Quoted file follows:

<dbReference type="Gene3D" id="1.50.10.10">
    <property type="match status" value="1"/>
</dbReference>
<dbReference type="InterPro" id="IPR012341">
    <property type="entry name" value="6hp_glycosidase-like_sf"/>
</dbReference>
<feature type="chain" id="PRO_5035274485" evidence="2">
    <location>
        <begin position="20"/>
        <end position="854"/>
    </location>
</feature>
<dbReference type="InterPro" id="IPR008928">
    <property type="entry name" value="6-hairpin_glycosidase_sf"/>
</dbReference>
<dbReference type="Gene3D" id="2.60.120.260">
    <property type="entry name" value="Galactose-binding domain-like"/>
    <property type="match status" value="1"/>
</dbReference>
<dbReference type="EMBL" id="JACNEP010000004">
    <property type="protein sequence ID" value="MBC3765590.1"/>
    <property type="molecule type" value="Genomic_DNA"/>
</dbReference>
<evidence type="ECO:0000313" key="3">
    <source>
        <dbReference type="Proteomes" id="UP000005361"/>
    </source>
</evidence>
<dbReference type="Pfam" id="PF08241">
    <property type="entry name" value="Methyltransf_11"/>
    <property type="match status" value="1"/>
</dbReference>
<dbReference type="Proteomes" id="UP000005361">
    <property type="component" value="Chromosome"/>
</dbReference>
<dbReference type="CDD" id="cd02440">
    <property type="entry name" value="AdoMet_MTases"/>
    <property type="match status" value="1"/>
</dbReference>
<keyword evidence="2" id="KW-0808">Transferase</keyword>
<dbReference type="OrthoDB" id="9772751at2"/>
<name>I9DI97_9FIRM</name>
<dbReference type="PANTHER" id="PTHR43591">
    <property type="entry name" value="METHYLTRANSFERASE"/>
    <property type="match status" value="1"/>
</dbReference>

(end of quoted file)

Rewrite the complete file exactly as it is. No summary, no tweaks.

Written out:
<dbReference type="Gene3D" id="1.50.10.10">
    <property type="match status" value="1"/>
</dbReference>
<dbReference type="InterPro" id="IPR012341">
    <property type="entry name" value="6hp_glycosidase-like_sf"/>
</dbReference>
<feature type="chain" id="PRO_5035274485" evidence="2">
    <location>
        <begin position="20"/>
        <end position="854"/>
    </location>
</feature>
<dbReference type="InterPro" id="IPR008928">
    <property type="entry name" value="6-hairpin_glycosidase_sf"/>
</dbReference>
<dbReference type="Gene3D" id="2.60.120.260">
    <property type="entry name" value="Galactose-binding domain-like"/>
    <property type="match status" value="1"/>
</dbReference>
<dbReference type="EMBL" id="JACNEP010000004">
    <property type="protein sequence ID" value="MBC3765590.1"/>
    <property type="molecule type" value="Genomic_DNA"/>
</dbReference>
<evidence type="ECO:0000313" key="3">
    <source>
        <dbReference type="Proteomes" id="UP000005361"/>
    </source>
</evidence>
<dbReference type="Pfam" id="PF08241">
    <property type="entry name" value="Methyltransf_11"/>
    <property type="match status" value="1"/>
</dbReference>
<dbReference type="Proteomes" id="UP000005361">
    <property type="component" value="Chromosome"/>
</dbReference>
<dbReference type="CDD" id="cd02440">
    <property type="entry name" value="AdoMet_MTases"/>
    <property type="match status" value="1"/>
</dbReference>
<keyword evidence="2" id="KW-0808">Transferase</keyword>
<dbReference type="OrthoDB" id="9772751at2"/>
<name>I9DI97_9FIRM</name>
<dbReference type="PANTHER" id="PTHR43591">
    <property type="entry name" value="METHYLTRANSFERASE"/>
    <property type="match status" value="1"/>
</dbReference>